Large Mission Oak Partner's Library Table with two Drawers


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Artist Previously Known
  • Category: Mission Oak Furniture
  • Origin: The Arts and Crafts Movement
  • Medium: quarter sawn oak
  • Size: 5’ long x 35-1/2” deep x 29” tall
  • Item # 20111
  • Price: $3850

There is no maker's label on this library table.  It was designed with a drawer on opposing sides so two people could sit face to face.  There are thru tenions on front and back and there is a large shelf below. The library table was made from quarter sawn oak.

The Arts and Crafts movement was an international movement in the decorative and fine arts that flourished in Europe and North America between 1880 and 1910, emerging in Japan in the 1920s. Its artistic and social influences were strongly felt in Europe until it was displaced by Modernism in the 1930s and continued among some craft makers, designers, town planners and others long afterwards.

The term was first used by T. J. Cobden-Sanderson at a meeting of the Arts and Crafts Exhibition Society in 1887 although the principles and style on which it was based had been developing in England for at least twenty years. It was inspired by the writings of the architect Augustus Pugin (1812–1852), the writer John Ruskin (1819–1900) and the artist William Morris (1834–1896).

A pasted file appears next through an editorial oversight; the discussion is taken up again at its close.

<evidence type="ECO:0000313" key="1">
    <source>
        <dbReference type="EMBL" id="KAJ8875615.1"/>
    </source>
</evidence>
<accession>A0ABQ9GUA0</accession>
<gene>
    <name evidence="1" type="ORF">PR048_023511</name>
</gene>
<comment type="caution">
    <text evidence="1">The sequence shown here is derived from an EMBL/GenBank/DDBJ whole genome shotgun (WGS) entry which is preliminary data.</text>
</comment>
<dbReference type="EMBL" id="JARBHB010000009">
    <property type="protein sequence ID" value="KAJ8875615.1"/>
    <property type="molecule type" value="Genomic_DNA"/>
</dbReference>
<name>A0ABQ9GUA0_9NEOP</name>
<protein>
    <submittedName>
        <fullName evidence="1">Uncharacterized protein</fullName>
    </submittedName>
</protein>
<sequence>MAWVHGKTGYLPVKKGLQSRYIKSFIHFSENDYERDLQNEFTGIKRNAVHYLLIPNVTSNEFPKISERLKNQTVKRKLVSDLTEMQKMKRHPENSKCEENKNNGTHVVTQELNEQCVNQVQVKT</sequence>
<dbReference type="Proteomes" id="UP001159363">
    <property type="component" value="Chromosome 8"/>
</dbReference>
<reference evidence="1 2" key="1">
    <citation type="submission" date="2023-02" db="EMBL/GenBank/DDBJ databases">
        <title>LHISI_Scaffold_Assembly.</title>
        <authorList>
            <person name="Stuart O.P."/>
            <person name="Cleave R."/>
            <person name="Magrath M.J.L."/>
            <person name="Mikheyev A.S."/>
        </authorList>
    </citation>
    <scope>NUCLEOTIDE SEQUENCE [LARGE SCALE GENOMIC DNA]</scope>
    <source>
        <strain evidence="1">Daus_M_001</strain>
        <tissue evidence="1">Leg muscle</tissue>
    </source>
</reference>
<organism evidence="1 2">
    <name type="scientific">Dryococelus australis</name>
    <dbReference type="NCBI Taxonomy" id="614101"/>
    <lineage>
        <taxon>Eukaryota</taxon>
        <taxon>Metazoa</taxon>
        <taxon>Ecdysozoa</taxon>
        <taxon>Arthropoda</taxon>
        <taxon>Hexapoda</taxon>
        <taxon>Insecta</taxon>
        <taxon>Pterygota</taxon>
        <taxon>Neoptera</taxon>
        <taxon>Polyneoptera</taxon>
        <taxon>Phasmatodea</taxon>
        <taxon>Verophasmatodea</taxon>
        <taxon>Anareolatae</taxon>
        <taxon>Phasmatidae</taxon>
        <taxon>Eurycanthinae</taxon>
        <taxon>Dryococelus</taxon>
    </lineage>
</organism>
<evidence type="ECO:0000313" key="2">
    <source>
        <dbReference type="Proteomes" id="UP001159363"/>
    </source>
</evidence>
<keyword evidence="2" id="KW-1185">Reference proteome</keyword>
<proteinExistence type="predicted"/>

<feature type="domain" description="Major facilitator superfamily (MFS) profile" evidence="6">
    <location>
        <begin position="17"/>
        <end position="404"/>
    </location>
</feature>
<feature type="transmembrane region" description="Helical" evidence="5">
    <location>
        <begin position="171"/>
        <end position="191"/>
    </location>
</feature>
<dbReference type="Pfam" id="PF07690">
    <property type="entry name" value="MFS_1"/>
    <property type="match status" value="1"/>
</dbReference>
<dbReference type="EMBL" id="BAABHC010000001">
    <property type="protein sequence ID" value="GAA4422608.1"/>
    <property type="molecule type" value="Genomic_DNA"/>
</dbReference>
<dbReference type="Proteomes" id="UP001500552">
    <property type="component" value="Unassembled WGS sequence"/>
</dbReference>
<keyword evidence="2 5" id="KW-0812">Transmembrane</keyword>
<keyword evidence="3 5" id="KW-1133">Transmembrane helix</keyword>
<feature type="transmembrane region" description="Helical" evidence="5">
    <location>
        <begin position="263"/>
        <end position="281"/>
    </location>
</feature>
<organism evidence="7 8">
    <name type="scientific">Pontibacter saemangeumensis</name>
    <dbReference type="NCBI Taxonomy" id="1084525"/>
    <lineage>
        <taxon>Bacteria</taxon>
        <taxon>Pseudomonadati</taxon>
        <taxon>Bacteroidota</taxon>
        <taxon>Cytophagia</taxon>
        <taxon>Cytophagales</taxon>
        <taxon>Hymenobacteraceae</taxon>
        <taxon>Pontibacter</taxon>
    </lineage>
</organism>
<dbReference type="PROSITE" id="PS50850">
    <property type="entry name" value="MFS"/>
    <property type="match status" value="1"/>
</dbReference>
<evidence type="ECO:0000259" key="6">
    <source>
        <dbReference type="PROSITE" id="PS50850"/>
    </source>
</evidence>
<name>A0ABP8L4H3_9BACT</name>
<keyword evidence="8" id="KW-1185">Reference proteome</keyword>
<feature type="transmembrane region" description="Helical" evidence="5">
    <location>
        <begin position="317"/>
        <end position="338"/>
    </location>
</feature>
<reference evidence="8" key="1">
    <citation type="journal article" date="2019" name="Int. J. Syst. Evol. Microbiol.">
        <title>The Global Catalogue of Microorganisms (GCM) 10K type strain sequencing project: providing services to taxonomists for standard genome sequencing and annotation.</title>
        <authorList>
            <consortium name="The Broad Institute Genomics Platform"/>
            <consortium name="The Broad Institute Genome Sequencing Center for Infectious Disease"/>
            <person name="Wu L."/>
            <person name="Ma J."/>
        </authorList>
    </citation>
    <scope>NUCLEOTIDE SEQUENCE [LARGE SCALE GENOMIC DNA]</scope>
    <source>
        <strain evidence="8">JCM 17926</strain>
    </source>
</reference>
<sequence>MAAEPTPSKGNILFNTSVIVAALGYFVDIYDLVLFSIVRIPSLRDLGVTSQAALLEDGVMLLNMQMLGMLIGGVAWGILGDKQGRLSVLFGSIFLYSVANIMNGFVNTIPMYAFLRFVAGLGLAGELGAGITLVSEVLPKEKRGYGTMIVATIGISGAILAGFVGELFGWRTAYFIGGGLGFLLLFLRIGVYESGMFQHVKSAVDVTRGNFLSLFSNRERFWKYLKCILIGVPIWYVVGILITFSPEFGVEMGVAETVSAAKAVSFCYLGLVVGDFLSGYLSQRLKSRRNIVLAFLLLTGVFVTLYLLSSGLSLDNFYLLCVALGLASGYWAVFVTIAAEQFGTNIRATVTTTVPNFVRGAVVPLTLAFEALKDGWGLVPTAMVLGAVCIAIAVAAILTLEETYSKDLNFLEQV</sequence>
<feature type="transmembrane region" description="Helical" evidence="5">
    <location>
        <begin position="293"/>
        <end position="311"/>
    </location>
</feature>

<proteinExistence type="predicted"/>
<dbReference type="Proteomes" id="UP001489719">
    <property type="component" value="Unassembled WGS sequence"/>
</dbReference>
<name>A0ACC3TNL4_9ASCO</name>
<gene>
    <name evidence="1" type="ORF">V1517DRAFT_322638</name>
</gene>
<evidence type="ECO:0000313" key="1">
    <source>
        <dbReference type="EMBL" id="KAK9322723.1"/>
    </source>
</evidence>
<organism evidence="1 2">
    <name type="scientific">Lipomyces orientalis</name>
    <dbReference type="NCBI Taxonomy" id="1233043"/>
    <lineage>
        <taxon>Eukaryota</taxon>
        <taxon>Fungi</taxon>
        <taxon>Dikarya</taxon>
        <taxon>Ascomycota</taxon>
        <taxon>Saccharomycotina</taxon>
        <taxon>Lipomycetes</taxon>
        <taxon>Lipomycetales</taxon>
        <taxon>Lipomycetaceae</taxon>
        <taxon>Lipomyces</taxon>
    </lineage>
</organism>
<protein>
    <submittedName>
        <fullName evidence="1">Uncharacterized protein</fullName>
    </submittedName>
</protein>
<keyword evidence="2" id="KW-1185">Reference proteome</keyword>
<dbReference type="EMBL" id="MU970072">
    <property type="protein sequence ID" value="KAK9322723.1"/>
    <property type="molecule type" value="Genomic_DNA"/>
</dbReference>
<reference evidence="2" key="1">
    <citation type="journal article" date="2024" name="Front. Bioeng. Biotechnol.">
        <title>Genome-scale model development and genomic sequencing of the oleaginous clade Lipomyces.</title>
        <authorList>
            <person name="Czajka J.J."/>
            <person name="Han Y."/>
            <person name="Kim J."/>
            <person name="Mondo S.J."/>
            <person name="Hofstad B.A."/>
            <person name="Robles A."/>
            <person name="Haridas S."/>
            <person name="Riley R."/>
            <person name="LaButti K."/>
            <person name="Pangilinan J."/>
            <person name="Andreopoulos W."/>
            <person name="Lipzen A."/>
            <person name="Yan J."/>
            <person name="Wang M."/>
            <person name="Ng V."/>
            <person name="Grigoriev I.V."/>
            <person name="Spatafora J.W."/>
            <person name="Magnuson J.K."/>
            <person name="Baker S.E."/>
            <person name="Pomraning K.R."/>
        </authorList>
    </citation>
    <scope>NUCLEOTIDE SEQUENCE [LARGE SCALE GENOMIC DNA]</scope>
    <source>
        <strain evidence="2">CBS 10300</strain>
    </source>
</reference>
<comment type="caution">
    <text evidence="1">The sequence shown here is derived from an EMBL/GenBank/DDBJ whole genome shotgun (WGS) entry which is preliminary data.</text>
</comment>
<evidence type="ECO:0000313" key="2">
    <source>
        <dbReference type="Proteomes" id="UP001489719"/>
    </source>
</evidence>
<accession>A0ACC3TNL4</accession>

The movement developed earliest and most fully in the British Isles and spread across the British Empire and to the rest of Europe and North America. It was largely a reaction against the perceived impoverished state of the decorative arts at the time and the conditions in which they were produced. It stood for traditional craftsmanship using simple forms and often applied medieval, romantic or folk styles of decoration. It advocated economic and social reform, and has been said to be essentially anti-industrial.

Source: Wikipedia

Condition: this Large Mission Oak Partner's Library Table with two Drawers is in very good condition, with normal wear as expected over the past 100 years.

Provenance: Purchased from Allen McNown at the House of Old Things, on the road to Nambe Pueblo, 14 November 1992

Recommended Reading: Stickley Style: Arts and Crafts Homes in the Craftsman Tradition by David Cathers


Alternate view of the desk in it's natural environment.